Kagame receives Danish Students

KIGALI - President Paul Kagame, yesterday at Village Urugwiro, met with a group of 34 psychology students from the University of Copenhagen, Denmark.The students are in the country on a one-week study tour. The group opted to visit the country during the commemoration week, to better understand the 1994 Genocide against the Tutsi, particularly the psychological aspects of life after the Genocide.
Minister Murigande speaks to reporters after meeting President Kagame at Village Urugwiro, yesterday. Looking on are Danish students. (Photo Village Urugwiro)
Minister Murigande speaks to reporters after meeting President Kagame at Village Urugwiro, yesterday. Looking on are Danish students. (Photo Village Urugwiro)

KIGALI - President Paul Kagame, yesterday at Village Urugwiro, met with a group of 34 psychology students from the University of Copenhagen, Denmark.The students are in the country on a one-week study tour.

The group opted to visit the country during the commemoration week, to better understand the 1994 Genocide against the Tutsi, particularly the psychological aspects of life after the Genocide.

The students discussed with the President a wide range of issues, including unity and reconciliation, as well as, the country’s journey to recovery.

 Speaking to the media after meeting the President, one of the students, Nina Thorup Dalgard, said that the group travelled to Rwanda to study the reconciliation process, and as psychologists, to experience how the country was recovering. 

“From a psychological point of view, what has happened in this country, especially the amazing reconciliation process that has been going on in the country, is very impressive and interesting,” she said.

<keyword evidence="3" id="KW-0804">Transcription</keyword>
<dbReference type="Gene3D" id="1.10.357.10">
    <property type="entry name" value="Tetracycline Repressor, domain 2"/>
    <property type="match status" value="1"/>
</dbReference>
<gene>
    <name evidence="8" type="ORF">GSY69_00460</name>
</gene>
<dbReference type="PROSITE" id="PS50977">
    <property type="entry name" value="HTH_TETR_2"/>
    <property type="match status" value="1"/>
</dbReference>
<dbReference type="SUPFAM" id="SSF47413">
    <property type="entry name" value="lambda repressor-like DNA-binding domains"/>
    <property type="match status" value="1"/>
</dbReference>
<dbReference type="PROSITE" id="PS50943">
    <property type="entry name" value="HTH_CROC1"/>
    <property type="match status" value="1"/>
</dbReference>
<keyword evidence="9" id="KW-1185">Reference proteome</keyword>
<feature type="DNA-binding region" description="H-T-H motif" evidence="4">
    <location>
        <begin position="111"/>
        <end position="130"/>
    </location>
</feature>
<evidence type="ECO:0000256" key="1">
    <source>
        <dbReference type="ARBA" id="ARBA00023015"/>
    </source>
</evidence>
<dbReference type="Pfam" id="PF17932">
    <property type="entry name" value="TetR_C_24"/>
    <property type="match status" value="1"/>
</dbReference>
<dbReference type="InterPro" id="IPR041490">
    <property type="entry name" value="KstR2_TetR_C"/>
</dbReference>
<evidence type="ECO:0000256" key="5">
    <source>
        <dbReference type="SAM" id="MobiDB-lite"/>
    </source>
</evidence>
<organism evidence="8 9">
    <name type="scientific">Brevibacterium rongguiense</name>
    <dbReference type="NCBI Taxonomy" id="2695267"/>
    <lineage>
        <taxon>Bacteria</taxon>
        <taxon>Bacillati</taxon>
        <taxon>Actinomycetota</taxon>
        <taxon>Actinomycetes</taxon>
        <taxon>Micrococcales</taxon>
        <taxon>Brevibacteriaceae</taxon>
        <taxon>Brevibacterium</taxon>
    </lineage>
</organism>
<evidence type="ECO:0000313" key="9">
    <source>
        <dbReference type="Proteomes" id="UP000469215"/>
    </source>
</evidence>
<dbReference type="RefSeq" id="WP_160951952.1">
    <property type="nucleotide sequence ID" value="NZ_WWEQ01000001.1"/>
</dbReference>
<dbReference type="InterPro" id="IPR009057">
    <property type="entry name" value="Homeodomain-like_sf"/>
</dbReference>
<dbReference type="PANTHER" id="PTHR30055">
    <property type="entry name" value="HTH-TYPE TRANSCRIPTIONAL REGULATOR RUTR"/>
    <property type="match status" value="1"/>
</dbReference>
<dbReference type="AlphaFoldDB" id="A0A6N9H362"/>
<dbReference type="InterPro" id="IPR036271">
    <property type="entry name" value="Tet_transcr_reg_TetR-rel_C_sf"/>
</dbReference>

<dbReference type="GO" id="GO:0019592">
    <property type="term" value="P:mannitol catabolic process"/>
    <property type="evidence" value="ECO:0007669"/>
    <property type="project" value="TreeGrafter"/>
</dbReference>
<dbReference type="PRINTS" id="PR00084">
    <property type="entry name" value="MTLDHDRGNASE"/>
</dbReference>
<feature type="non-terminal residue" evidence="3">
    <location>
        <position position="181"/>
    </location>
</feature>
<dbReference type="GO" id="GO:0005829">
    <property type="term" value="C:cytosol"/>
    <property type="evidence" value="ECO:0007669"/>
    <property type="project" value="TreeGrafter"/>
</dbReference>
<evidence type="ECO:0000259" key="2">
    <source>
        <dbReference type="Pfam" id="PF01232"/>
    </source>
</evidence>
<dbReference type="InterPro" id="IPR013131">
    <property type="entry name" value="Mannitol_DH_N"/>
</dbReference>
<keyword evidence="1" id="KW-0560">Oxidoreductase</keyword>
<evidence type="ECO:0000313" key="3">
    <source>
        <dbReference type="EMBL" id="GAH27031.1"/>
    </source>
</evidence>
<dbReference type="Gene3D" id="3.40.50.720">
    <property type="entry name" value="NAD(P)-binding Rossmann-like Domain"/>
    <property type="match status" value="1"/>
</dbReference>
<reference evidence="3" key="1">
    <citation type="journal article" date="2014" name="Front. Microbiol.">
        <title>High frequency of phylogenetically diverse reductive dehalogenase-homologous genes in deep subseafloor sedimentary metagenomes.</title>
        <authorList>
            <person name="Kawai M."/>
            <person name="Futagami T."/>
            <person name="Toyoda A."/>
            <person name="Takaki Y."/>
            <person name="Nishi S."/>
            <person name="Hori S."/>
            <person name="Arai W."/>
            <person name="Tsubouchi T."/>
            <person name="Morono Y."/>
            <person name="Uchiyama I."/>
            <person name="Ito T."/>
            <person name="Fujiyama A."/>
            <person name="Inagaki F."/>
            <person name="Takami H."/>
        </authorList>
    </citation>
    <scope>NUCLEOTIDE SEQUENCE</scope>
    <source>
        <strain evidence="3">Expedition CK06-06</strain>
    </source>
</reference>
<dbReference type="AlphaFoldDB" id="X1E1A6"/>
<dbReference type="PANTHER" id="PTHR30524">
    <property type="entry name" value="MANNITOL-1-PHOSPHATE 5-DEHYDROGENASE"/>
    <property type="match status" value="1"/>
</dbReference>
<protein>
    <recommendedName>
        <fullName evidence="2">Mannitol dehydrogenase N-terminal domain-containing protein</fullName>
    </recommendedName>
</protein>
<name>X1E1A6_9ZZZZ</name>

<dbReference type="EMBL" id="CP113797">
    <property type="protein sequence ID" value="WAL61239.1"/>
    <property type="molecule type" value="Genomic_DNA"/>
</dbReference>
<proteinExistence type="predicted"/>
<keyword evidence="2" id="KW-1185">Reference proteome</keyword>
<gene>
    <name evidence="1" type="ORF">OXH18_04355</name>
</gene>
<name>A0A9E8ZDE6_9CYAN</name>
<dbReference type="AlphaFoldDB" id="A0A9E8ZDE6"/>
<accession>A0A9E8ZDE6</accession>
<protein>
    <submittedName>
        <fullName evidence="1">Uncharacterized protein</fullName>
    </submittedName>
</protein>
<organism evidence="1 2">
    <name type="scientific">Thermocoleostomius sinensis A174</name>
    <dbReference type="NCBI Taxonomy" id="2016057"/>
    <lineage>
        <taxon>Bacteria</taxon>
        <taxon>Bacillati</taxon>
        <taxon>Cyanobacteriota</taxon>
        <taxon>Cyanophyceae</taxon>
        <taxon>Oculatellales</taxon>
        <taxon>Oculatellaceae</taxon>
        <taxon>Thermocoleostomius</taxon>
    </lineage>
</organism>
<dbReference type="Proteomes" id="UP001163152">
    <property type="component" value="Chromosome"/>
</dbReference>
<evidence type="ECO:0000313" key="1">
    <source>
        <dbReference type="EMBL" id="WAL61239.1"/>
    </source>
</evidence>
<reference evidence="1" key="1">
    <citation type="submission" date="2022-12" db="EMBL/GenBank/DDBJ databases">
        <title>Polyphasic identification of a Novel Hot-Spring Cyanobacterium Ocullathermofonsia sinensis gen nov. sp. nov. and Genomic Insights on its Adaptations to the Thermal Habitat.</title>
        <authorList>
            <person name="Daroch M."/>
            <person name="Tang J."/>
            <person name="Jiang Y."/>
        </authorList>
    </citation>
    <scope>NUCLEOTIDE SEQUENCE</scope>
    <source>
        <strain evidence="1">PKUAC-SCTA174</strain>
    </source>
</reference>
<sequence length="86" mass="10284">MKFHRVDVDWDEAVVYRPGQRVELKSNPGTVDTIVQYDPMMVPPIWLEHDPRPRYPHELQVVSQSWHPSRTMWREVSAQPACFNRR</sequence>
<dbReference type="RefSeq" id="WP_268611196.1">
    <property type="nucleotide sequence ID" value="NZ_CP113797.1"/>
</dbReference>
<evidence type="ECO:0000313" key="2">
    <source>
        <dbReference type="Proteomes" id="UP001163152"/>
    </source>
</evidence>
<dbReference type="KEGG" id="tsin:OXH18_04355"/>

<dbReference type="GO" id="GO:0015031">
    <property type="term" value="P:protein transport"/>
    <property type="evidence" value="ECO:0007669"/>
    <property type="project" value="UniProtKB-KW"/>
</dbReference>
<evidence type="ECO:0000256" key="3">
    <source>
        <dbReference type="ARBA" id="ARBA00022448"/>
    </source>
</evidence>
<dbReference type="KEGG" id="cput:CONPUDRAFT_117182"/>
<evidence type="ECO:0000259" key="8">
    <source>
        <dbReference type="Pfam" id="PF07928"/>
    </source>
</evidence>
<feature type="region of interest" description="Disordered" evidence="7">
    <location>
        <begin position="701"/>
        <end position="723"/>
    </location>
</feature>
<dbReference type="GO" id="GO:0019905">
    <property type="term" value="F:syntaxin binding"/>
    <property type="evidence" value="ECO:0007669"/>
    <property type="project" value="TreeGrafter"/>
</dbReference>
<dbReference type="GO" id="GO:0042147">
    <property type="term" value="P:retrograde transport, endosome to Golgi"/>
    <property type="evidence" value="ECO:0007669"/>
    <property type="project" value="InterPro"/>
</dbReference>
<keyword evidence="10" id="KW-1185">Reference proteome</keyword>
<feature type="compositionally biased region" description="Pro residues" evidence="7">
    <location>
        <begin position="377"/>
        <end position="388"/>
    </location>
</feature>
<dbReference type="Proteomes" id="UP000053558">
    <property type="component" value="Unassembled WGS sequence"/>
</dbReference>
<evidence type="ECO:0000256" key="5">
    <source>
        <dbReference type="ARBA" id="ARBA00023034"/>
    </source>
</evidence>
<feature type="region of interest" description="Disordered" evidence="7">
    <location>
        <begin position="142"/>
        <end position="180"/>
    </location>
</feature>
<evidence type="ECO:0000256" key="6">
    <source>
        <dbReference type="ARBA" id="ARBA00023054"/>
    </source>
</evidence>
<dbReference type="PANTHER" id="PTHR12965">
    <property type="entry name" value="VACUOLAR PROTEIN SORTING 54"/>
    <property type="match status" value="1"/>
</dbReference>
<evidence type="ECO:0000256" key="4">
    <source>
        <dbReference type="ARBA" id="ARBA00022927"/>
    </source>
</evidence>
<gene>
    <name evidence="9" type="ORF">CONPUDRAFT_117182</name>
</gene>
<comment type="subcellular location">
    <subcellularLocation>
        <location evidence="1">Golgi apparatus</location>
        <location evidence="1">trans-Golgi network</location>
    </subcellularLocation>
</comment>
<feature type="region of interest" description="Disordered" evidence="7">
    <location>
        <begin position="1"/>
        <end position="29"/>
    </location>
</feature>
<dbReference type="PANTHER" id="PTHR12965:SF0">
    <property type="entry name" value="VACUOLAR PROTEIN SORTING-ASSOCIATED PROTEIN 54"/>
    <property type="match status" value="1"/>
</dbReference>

Thorup added that they had learned many lessons from their discussios with the President, particularly how Rwandans were able to get back on their feet with determination to rebuild their country.

“He told us about his political vision to make everybody a winner and how his major ambition as President is to make people realise that looking at ethnic differences is not constructive in any way,” Thorup said.

“You would rather look at a person, not as who they are, but rather what they can contribute towards the development process. To us, this is very important,” she noted.

She added that the students were impressed by how everyone had played a role in the reconciliation process, and at the same time, participated fully in the development process.

The Minister of Education, Dr. Charles Murigande, who had accompanied the students, said that the group was impressed by Rwanda’s rise from ashes to where it is today and President Kagame gave them an insight into that.

“They got a clear image of where the country has come from, where it is today, and where it is going;and they are ready to spread this message to their colleagues back home,” Murigande said.

Murigande noted that the students vowed to become “ambassadors” who will send a positive message about Rwanda, having experienced the real picture on the ground.

The study tour is aimed at making the Danish students understand conflicts and post-conflict reconciliation, using Rwanda as a case study. They studied the policies, strategies and actions the country has applied.

During their stay, the Danish Students visited Ndera Psychiatric Hospital, Gisozi Genocide Memorial Centre, National University of Rwanda (NUR) and also interacted with female Members of Parliament.

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